Press Release: Independent analysis reveals reusable packaging up to 85% more climate-friendly than single-use
FOR IMMEDIATE RELEASE: Brussels, 7th December 2020
Today, Zero Waste Europe and Reloop, in partnership with the University of Utrecht, released a report showing that reusable packaging – such as bottles, crates, jars, and others – produce far fewer carbon emissions than their single-use counterparts.
The “Reusable vs Single-Use Packaging: A Review of Environmental Impact” study compares 32 Life Cycle Assessments (LCAs) of 11 different types of packaging, analysing their environmental impact at different stages of the product’s life. This includes parameters such as production, transport, number of reuse opportunities, and end-of-life treatment.
Among its key findings, the report shows that:
- Reusable glass bottles produce 85% fewer carbon emissions than a single-use glass bottle, 75% fewer carbon emissions than plastic (PET), and 57% fewer carbon emissions than aluminium cans.
- Likewise, a reusable plastic crate produces 88% fewer carbon emissions than a single-use cardboard box, 64% fewer emissions than a box made of mixed materials, and 5% fewer emissions than a wooden crate.
- The way packaging is transported, including distance and mode of transport, has the biggest effect on a piece of packaging’s environmental impact.
The report also identifies key measures to improve the environmental sustainability of reusable packaging. This includes standardisation of packaging, implementation of deposit return schemes, and changing how the packaging is transported – all of which can bring down the carbon emissions of reusable containers.
Larissa Copello, Consumption & Production Campaigner at Zero Waste Europe said:
“The report reinforces the need to stop looking at packaging as an essential asset to a product, and to start focusing on efficiency and rethinking the current way of delivering products to consumers. While the COVID-19 pandemic has hit our society in a hard way, it has also created momentum for policy-makers to act and move away from the current overpacked culture and towards more conscious production and consumption.”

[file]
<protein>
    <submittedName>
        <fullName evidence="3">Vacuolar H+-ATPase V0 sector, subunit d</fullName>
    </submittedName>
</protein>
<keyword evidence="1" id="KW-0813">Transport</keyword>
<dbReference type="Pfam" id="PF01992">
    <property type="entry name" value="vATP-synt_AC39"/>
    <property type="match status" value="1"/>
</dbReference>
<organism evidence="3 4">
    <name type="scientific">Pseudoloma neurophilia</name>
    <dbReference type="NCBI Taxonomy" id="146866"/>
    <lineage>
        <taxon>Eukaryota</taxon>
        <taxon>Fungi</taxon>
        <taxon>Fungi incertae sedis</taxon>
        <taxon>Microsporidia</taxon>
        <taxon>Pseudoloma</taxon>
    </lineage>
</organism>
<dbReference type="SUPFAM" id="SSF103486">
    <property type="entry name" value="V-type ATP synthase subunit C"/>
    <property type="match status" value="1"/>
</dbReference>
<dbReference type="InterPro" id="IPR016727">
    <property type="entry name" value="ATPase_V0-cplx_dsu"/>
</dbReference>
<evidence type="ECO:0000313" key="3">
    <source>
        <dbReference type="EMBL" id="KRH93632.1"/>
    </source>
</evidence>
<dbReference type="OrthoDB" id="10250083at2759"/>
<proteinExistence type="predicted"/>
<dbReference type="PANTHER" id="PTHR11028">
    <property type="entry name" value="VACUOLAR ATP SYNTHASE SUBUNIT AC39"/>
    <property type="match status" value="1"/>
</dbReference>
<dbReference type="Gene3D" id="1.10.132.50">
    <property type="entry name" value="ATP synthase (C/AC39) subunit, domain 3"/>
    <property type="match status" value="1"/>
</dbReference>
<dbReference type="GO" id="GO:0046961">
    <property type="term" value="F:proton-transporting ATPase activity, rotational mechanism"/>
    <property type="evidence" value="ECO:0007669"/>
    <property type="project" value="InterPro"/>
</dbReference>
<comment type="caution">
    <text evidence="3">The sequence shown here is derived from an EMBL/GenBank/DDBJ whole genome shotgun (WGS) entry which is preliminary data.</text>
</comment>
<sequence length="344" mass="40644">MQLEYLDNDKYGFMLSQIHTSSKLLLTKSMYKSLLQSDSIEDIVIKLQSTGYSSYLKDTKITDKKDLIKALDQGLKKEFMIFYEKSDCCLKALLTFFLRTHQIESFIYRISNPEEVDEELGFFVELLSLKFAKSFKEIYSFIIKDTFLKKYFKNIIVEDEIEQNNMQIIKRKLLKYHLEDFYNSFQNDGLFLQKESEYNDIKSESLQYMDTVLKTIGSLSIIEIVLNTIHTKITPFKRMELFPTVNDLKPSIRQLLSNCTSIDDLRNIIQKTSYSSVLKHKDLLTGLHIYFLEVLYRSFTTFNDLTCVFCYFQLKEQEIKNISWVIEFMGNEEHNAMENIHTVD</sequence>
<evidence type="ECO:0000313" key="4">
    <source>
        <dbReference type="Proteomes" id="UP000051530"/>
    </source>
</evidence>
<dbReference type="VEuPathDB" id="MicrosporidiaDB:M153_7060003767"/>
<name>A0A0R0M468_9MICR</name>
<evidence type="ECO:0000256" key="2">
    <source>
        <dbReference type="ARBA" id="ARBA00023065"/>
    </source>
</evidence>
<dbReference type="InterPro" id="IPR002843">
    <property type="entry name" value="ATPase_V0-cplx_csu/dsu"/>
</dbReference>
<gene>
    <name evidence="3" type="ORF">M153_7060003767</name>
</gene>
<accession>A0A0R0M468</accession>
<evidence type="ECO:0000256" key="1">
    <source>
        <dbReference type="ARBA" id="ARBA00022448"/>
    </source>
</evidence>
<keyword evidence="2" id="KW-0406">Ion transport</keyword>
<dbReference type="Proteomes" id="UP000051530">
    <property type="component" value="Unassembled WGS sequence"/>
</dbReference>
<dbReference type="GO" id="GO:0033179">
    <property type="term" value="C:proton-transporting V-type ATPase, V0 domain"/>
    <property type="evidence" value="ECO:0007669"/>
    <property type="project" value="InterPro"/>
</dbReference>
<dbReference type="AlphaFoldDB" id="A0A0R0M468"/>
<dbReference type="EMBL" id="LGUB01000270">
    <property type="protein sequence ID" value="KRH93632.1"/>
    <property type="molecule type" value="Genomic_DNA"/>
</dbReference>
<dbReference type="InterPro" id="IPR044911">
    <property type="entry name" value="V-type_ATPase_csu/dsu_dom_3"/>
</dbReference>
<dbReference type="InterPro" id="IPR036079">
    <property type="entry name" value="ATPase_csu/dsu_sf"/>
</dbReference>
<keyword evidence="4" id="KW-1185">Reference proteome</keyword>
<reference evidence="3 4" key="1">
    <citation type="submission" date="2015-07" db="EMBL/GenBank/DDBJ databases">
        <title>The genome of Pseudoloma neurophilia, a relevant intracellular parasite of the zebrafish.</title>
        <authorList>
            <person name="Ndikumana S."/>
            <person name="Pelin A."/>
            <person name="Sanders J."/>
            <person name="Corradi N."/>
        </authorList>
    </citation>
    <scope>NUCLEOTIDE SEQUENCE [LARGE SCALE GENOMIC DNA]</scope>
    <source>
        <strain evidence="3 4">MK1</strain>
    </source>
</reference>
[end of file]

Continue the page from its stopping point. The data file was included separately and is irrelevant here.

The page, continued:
Clarissa Morawski, CEO at Reloop, said:
“This report shows that there is not a zero-sum choice between reducing carbon emissions and reducing waste when it comes to saving the planet. Urgent and innovative measures must be introduced to encourage the use of efficient reusable containers while reducing the impact single-use containers have on the environment. The findings tell us that extremely high collection rates are the key to improving the carbon footprint of reusable and single-use packaging. Governments must now introduce mandatory measures that require packaging producers to achieve these rates, so that effective solutions, such as deposit systems for beverage containers, can deliver benefits for both the economy and the environment.”
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Larissa Copello, Consumption and Production Campaigner at Zero Waste Europe
[email protected] | +32 (0) 2 736 20 91
Rossella Recupero, Communications Officer at Zero Waste Europe
[email protected] | +39 3404739827
About Zero Waste Europe
Zero Waste Europe is the European network of communities, local leaders, experts, and change agents working towards the elimination of waste in our society. We advocate for sustainable systems and the redesign of our relationship with resources, to accelerate a just transition towards zero waste for the benefit of people and planet. www.zerowasteeurope.eu
Reloop is an international non-profit organisation that brings together industry, government and NGOs who share a vision of a thriving global circular economy – a system where resources are kept in continuous use and waste and pollution are eliminated. Our broad network seeks to bring about positive change at all levels of resource and waste policy.
We want a world free of pollution, where an ambitious and integrated circular economy allows our precious resources to remain resources, so that people, businesses and nature can flourish. www.reloopplatform.org
Reloop can be also found on Twitter and LinkedIn.